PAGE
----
Sometimes our failures are what sets us apart. When we do not produce the work the way we intended, we can still be noticed.
“I think it’s much more interesting to live not knowing than to have answers which might be wrong.” Richard Feynman
If our best ideas are like pine cones and acorns then they need to fall outside the canopy of the great trees from which they fall. It is scary and uncertain to land on an exposed piece of land but necessary to germinate. Our best ideas that fall at the roots of the parent tree never have a chance to fully evolve. Unless someone transports them to open sunlight, adds moisture, and places them in fertile earth.
This is why we share ideas with others. We cannot foster all our great ideas. Too many fall under our own aboral umbrella. We have to seed them with just enough structure that someone else can take them forth. Sometimes our best success comes from moments of serendipity. The seatmate on a flight, the stranger at a conference, the visitor who sits in on a meeting. Our weakest ties become the greatest hope that our best ideas might find a home and scale to full form.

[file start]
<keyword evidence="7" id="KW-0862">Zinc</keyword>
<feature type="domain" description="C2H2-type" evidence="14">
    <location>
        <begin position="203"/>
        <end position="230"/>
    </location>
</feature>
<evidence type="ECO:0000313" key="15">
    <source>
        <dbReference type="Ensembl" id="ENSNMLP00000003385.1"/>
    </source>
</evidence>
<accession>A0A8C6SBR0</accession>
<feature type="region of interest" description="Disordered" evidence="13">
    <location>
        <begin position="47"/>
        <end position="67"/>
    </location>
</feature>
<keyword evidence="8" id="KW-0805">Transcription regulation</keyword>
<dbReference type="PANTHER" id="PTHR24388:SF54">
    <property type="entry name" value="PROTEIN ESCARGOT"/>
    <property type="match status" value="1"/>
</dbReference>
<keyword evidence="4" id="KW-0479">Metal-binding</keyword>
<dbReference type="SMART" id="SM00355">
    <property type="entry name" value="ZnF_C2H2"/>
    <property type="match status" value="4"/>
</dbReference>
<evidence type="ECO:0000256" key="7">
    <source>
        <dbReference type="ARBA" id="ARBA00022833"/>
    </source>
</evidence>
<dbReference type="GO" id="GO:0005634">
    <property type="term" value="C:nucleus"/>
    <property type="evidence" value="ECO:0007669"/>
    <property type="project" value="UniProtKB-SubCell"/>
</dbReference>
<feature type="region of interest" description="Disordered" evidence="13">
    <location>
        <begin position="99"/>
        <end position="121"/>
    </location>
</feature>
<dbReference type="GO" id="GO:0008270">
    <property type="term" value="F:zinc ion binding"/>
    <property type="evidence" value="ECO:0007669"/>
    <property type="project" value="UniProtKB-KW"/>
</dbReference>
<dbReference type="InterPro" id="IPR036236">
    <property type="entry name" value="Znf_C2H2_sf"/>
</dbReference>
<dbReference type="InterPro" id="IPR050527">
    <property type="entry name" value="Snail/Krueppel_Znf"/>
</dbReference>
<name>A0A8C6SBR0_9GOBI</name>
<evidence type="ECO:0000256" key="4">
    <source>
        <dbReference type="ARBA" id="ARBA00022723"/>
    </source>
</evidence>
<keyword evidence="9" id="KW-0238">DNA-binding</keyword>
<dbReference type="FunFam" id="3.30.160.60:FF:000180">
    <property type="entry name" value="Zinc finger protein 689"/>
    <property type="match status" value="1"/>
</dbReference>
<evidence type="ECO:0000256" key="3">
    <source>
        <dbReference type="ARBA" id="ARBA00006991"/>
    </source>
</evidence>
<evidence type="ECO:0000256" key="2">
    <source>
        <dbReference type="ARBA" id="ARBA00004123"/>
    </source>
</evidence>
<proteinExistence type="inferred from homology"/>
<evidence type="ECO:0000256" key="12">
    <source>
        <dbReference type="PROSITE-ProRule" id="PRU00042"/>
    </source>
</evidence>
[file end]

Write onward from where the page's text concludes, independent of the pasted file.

Simon Sinek reminds us that ideas only take their true form when we share them out loud. We have to give them life and put them into the narrative. Like the pine cone and acorns, their fate depends on the ecosystem in which they land.
Bold endeavors involve degrees of uncertainty. Athletic competitions are on my list. Viewing in-race photos afterward is always surreal. I know how the event turned out and yet at the moment of the picture (unless it is at the finish line) there is often uncertainty swirling in my mind. Uncertain thoughts include:
- Can I sustain this pace?
- Have I taken enough feeds at the aid station to avoid ‘bonking’?
- How can I overcome ______ (mechanical issue) and still finish?
- I should have worn a different layer.
- Will I make it?
- Am I still on-course?
The more ambitious the challenge, the deeper the uncertainty dip or, the longer it endures. Formidable quests are similar to swimming in breaking waves. The deepest troughs offer no visibility of the horizon and the anxiety of an approaching swell. The highest crests provide the sensation of weightlessness and a crow’s nest scan of the surrounding landscape but the reality that we will recede into the next trough. The constant ebb and flow create a dynamic environment. If we become complacent, the waves will wash us ashore or drag us out-to-sea.
The signature moments for many individuals is when we overcome the moments of uncertainty. When we sign-up for a heroic journey and intently venture into the uncertain world, only to return with a new perspective about the world we inhabit and ourselves, we have achieved the remarkable.